October 29, 2015 – ARLINGTON, VA – Food Marketing Institute (FMI) today commended Senators Roy Blunt (R-MO) and Angus King (I-ME) for their leadership in bringing forward legislation (S. 2217) that addresses many outstanding challenges associated with implementation of the U.S. Food and Drug Administration’s chain restaurant menu labeling rule in grocery stores.
FMI President and CEO Leslie G. Sarasin issued the following statement lauding the action in the Senate, saying, “I applaud Senators Blunt and King for their steadfast dedication to injecting some common sense into FDA’s application to grocery stores and other settings of regulations designed for chain-restaurant-style menus. This legislation is not about being ‘for’ or ‘against’ the inclusion of nutrition information on menus. If FDA wants ‘menu labeling’ at grocery stores, then let’s at least build some flexibility so it is worthwhile for consumers and workable in store environments. We have made every attempt to work with FDA throughout the past year, as we clearly need modifications to make this regulatory scheme work in a supermarket. With these legislative modifications, our food retailer and wholesaler members can more effectively integrate menu labeling into their current operations.”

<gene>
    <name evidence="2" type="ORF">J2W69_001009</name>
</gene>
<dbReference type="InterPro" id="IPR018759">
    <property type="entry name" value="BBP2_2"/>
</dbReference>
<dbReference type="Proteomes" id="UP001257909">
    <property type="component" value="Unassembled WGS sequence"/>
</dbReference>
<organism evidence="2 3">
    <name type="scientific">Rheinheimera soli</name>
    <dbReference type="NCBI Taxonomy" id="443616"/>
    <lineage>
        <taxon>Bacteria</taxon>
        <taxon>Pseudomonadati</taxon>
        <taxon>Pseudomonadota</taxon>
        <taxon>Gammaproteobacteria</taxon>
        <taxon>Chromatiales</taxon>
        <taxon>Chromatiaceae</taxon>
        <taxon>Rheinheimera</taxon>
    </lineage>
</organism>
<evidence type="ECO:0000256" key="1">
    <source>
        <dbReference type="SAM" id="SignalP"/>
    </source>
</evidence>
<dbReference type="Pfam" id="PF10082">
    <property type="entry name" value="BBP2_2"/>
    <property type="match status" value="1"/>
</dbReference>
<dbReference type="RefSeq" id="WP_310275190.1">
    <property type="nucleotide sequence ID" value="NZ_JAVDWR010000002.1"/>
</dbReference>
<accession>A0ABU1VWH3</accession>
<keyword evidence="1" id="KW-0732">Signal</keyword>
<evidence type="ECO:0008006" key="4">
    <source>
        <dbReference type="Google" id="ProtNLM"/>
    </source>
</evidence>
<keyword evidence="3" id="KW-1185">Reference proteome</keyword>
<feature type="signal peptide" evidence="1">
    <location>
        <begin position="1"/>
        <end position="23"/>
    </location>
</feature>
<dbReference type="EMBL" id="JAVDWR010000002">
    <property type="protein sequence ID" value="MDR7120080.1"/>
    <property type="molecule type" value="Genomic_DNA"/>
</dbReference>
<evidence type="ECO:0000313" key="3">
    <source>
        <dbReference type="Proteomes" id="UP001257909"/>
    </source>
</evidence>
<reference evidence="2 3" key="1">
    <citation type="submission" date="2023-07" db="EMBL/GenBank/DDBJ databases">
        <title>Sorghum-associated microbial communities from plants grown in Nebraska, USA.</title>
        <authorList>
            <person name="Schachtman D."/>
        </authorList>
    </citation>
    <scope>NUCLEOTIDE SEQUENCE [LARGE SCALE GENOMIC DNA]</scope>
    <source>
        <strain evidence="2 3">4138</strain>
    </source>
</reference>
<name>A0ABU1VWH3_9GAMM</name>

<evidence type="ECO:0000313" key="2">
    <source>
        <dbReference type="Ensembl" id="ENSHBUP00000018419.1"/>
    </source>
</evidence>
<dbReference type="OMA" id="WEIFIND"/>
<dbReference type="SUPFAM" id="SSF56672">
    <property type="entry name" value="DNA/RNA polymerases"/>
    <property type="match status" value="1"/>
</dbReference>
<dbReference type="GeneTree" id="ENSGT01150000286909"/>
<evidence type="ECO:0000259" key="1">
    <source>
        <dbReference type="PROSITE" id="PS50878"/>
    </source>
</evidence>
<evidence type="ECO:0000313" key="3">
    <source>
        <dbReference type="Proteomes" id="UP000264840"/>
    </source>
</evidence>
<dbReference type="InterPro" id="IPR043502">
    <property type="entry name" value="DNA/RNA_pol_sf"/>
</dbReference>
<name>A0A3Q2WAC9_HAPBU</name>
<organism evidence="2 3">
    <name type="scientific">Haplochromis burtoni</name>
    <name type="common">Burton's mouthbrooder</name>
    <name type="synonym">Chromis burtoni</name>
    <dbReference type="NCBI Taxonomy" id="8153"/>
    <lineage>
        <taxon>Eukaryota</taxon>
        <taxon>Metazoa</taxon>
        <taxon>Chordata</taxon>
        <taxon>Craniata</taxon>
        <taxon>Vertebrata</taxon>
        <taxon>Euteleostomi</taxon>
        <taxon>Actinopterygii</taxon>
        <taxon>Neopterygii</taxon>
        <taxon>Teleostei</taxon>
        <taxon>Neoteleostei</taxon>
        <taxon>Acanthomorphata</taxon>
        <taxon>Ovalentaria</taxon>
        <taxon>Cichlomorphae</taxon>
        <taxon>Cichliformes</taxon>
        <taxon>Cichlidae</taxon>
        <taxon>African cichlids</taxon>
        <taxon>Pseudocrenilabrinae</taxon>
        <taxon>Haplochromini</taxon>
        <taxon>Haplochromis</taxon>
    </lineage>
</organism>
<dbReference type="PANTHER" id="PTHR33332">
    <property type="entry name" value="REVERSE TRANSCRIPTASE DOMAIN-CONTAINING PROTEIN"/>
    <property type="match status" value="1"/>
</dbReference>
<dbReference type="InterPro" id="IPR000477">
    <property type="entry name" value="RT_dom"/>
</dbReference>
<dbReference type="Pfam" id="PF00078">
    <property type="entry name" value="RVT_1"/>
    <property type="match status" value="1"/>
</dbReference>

Specifically, the Senate legislation would maintain but modify FDA’s menu labeling regulations by:
- Clarifying that the menu labeling law is intended for “standard menu items,” defined as those items prepared with uniformity and routinely included on a menu or menu board at 20 or more locations; not a food item that is sold at one or two stores;
- Allowing for supermarkets to use a menu or menu board in a prepared foods area or next to a salad bar rather than individually labeling every item;
- Allowing an establishment to take corrective actions within 90 days prior to federal, state or municipal enforcement and protecting against frivolous class-actions; and
- Providing flexibility within “reasonable basis” standards, in-store certifications, remote-ordering, multi-serving and variable items.
The Senate version of the Common Sense Nutrition Disclosure Act does not exclude retailers from the menu labeling regulations, but allows some practicality for providing nutritional information to customers based on the different ways that foods are prepared and sold across various venues and formats.
FMI will continue engaging Congress, FDA and stakeholders willing to address as many of these problems as possible before enforcement of the menu labeling regulation begins.
Bill One-Page Summary
Menu Labeling Fact Sheet
Joint Letter of Support to Sen. Blunt
Joint Letter of Support to Sen. King